We’ve all had those troubling reminders on the streets that homelessness remains an issue in our communities. But did you know that young people are increasingly joining the number of Canadians with no place to call home?
In the 2016 Vancouver Homeless Count, 15% of those surveyed were under 25. The Metro Vancouver Homeless Count showed that youth and children were 20% of the homeless population in 2014. The Victoria Foundation’s Youth Vital Signs study has also consistently found lack of youth housing to be one of the biggest barriers facing young people.
How we’re helping.
That’s why on October 26, we announced a $380,000 contribution to the Threshold Housing Society in Oak Bay, as part of our Youth Get It Community Investment Program to address youth homelessness. Together with Threshold Housing Society, we’ll help create a transition home for approximately 30 youth vulnerable to homelessness.
In addition to a roof over their heads, young people in Threshold’s transition home will learn life and independent living skills.
“Our investment will enable youth transitioning through the home to regain financial control of their lives, preventing them from being drawn back into the cycle of economic despair and homelessness,” Coast Capital president and CEO Don Coulter said at an event announcing the new partnership. “It will help them build a sense of belonging and connection that will strengthen their resilience as they work to create a richer future.”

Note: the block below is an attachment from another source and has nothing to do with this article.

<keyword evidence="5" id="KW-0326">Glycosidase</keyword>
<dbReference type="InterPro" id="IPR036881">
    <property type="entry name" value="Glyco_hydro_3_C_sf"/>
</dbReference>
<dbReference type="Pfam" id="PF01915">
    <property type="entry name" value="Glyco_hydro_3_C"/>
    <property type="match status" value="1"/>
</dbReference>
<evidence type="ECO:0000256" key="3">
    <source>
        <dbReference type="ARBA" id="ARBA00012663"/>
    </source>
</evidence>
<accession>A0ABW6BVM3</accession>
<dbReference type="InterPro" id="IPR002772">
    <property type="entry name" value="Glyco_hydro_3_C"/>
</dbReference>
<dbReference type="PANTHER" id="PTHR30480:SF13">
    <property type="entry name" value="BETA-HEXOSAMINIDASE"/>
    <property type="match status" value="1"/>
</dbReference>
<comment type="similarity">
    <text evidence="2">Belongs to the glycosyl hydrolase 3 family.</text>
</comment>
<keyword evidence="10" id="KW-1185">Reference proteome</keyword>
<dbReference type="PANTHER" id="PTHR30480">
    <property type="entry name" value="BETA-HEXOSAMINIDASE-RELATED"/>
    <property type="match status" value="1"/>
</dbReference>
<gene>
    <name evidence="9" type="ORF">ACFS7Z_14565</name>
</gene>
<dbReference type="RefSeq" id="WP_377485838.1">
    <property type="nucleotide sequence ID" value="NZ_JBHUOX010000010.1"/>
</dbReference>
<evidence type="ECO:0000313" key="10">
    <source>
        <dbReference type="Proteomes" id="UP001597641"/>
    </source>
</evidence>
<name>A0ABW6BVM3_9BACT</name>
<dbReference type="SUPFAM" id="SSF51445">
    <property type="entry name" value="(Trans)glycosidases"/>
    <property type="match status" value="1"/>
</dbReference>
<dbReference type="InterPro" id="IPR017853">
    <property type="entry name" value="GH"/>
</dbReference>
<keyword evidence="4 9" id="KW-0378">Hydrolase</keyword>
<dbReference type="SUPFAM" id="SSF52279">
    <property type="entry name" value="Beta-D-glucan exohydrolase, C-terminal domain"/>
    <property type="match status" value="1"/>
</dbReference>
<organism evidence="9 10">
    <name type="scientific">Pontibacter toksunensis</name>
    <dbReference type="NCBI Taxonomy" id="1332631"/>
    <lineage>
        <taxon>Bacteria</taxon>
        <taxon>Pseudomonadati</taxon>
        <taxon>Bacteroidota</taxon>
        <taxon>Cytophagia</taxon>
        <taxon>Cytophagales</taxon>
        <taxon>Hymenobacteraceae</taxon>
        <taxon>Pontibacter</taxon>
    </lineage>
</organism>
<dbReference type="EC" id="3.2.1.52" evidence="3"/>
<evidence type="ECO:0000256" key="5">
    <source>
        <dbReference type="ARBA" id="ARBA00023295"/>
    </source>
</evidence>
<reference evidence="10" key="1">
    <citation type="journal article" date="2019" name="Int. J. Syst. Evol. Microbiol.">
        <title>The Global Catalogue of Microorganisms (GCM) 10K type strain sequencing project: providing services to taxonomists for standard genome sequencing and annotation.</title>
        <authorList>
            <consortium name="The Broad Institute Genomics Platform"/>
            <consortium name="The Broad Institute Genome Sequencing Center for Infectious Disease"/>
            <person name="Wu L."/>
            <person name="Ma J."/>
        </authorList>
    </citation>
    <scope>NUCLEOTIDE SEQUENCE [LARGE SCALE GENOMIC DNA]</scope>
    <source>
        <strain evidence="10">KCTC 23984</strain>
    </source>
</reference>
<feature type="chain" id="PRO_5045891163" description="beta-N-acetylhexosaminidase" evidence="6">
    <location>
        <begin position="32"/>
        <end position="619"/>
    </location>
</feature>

Building a richer future for youth.
The Threshold Housing Society partnership builds on our ongoing commitment to help youth at risk of homelessness gain access to housing and build their independent living skills. For example, we have invested in the work of Streettohome Foundation and Covenant House in Vancouver. On Vancouver Island, we’ve supported the Ready to Rent program and the Burnside Gorge Community Association’s Youth Self Sufficiency program, just to name a few.
Why it’s so important to help youth.
We need to fight youth homelessness because it blocks the promise and potential of the young men and women who represent our future. Youth homelessness may actually be more serious than the numbers show because young people are usually part of the “invisible homeless.” They may not sleep out on the streets or at shelters, turning instead to “couch surfing” and the use of highly unstable temporary accommodation wherever they can find it.
Young people vulnerable to homelessness may have a history of family instability, rejection, and trauma. They can overcome these challenges and achieve financial wellbeing if they are provided with a caring short-term home and equipped to face personal challenges. We can help them build the richer future that they wish for and deserve.
Want to get involved?
If you’d like to be learn more or make a financial contribution, below are links to organizations that are working to end youth homelessness, or helping young people gain independent living skills.